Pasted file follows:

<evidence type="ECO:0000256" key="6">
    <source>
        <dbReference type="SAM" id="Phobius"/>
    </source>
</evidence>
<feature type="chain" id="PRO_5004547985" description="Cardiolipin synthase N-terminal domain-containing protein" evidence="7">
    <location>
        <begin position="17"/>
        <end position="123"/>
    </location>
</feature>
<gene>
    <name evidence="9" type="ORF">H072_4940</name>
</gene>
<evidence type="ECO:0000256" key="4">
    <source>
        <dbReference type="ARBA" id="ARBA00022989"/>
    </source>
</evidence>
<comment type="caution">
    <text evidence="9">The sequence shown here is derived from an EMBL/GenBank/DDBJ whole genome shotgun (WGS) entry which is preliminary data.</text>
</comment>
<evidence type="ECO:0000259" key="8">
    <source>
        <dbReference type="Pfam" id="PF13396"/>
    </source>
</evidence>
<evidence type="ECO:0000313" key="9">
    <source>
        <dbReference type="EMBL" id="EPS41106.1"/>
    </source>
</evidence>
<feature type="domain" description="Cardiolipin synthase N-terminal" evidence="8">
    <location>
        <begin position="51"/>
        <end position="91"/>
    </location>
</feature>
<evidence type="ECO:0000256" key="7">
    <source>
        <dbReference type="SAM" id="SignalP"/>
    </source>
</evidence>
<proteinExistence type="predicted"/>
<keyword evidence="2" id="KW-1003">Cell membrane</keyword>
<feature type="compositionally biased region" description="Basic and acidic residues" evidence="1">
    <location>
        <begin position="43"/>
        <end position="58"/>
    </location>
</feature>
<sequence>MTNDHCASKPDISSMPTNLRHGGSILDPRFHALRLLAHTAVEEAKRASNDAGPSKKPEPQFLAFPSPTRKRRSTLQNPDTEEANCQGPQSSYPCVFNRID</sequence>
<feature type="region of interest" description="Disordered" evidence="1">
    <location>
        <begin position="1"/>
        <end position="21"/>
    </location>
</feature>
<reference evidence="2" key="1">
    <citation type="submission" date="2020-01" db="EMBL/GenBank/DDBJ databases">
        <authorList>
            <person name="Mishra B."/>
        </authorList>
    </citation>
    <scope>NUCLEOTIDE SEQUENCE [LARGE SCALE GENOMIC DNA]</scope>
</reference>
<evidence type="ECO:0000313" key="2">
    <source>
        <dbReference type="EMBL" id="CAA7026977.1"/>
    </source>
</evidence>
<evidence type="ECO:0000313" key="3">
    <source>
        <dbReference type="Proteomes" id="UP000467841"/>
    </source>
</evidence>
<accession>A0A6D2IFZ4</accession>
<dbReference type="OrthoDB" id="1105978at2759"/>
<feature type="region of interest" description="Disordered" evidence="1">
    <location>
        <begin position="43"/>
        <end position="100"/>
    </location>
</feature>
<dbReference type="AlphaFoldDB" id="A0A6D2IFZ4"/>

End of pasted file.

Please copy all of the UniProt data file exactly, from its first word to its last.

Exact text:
<evidence type="ECO:0000256" key="6">
    <source>
        <dbReference type="SAM" id="Phobius"/>
    </source>
</evidence>
<feature type="chain" id="PRO_5004547985" description="Cardiolipin synthase N-terminal domain-containing protein" evidence="7">
    <location>
        <begin position="17"/>
        <end position="123"/>
    </location>
</feature>
<gene>
    <name evidence="9" type="ORF">H072_4940</name>
</gene>
<evidence type="ECO:0000256" key="4">
    <source>
        <dbReference type="ARBA" id="ARBA00022989"/>
    </source>
</evidence>
<comment type="caution">
    <text evidence="9">The sequence shown here is derived from an EMBL/GenBank/DDBJ whole genome shotgun (WGS) entry which is preliminary data.</text>
</comment>
<evidence type="ECO:0000259" key="8">
    <source>
        <dbReference type="Pfam" id="PF13396"/>
    </source>
</evidence>
<evidence type="ECO:0000313" key="9">
    <source>
        <dbReference type="EMBL" id="EPS41106.1"/>
    </source>
</evidence>
<feature type="domain" description="Cardiolipin synthase N-terminal" evidence="8">
    <location>
        <begin position="51"/>
        <end position="91"/>
    </location>
</feature>
<evidence type="ECO:0000256" key="7">
    <source>
        <dbReference type="SAM" id="SignalP"/>
    </source>
</evidence>
<proteinExistence type="predicted"/>
<keyword evidence="2" id="KW-1003">Cell membrane</keyword>
<feature type="compositionally biased region" description="Basic and acidic residues" evidence="1">
    <location>
        <begin position="43"/>
        <end position="58"/>
    </location>
</feature>
<sequence>MTNDHCASKPDISSMPTNLRHGGSILDPRFHALRLLAHTAVEEAKRASNDAGPSKKPEPQFLAFPSPTRKRRSTLQNPDTEEANCQGPQSSYPCVFNRID</sequence>
<feature type="region of interest" description="Disordered" evidence="1">
    <location>
        <begin position="1"/>
        <end position="21"/>
    </location>
</feature>
<reference evidence="2" key="1">
    <citation type="submission" date="2020-01" db="EMBL/GenBank/DDBJ databases">
        <authorList>
            <person name="Mishra B."/>
        </authorList>
    </citation>
    <scope>NUCLEOTIDE SEQUENCE [LARGE SCALE GENOMIC DNA]</scope>
</reference>
<evidence type="ECO:0000313" key="2">
    <source>
        <dbReference type="EMBL" id="CAA7026977.1"/>
    </source>
</evidence>
<evidence type="ECO:0000313" key="3">
    <source>
        <dbReference type="Proteomes" id="UP000467841"/>
    </source>
</evidence>
<accession>A0A6D2IFZ4</accession>
<dbReference type="OrthoDB" id="1105978at2759"/>
<feature type="region of interest" description="Disordered" evidence="1">
    <location>
        <begin position="43"/>
        <end position="100"/>
    </location>
</feature>
<dbReference type="AlphaFoldDB" id="A0A6D2IFZ4"/>